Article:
Shazia Mirza - Multiple Choice

Shazia Mirza’s show begins fairly quietly with the usual audience foreplay. Then she moves into more personal material, talking about being a Pakistani Muslim with an Irish atheist boyfriend. Unsurprisingly this is something her parents have a hard time dealing with.The best section is the later part, where Mirza meets the Queen. She is invited to a gathering of 400 Indians at the Palace – but she is not Indian! The section on Prince Philip’s gaffe and her chat with the Queen are hilarious.Audience participation forms a key part of Mirza’s show. Picking on various members of the crow may make the performer feel dominant and secure – and I know how nervous they can be – but this was a small venue and it was substantially an older female audience. It probably didn’t settle them.However, I played my part in the settling. I was in the second row, and the old white coat I wear round the fringe was on my knees. Mirza took hold of this, took it on stage, commented on its lack of style and tattiness, tried on my cap, then, ‘Let’s see what he’s got in his pockets.’ Out came a bus ticket – ‘He’s very down to earth...’ Hand in again – and out came my press passes. ‘Oh, fuck – I’ve shot myself in the foot! He’s a reviewer,’ she said.At the end, a couple of women turned to me and asked if I was a plant or a real reviewer – the little scene had worked very well. No, no plant. And I didn’t own up to being from Birmingham, like Shazia Mirza, or to being half-Irish and an atheist – I didn’t want to steal the show! But I could be available for hire…This show is slow to build, but if you want a side-splitting encounter with royalty, this is definitely the place to be.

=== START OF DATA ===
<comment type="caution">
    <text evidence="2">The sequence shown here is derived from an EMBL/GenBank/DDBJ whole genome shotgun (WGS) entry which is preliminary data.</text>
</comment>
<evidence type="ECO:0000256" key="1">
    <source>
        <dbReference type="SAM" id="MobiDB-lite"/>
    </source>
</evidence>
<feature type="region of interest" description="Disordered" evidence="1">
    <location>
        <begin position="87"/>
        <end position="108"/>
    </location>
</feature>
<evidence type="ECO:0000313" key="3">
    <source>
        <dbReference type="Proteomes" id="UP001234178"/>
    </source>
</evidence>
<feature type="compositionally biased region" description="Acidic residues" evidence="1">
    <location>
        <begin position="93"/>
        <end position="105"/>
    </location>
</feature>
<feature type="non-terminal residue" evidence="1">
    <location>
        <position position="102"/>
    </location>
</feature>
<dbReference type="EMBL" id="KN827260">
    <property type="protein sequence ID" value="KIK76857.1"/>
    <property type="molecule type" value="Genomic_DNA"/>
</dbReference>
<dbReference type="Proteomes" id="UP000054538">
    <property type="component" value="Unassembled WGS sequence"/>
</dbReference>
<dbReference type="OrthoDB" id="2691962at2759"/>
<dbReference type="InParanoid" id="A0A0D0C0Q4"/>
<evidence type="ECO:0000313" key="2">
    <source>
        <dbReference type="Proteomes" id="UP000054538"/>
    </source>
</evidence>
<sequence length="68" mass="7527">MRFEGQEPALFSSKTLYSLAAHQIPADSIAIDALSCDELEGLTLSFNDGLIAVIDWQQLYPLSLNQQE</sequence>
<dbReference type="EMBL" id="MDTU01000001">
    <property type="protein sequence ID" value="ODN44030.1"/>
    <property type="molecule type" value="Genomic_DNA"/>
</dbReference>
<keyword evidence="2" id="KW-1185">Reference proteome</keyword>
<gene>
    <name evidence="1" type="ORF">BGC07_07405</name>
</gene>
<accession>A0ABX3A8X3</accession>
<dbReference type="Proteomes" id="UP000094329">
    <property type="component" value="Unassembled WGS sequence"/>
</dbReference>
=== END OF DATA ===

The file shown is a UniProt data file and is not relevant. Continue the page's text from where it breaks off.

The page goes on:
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The Blurb

Most people have a crush at 16, relationship by 32, sex in between. Not me and Susan Boyle allegedly. What happens when you don't follow the obvious path? 'The Lenny Bruce of female stand-up' (Metro).

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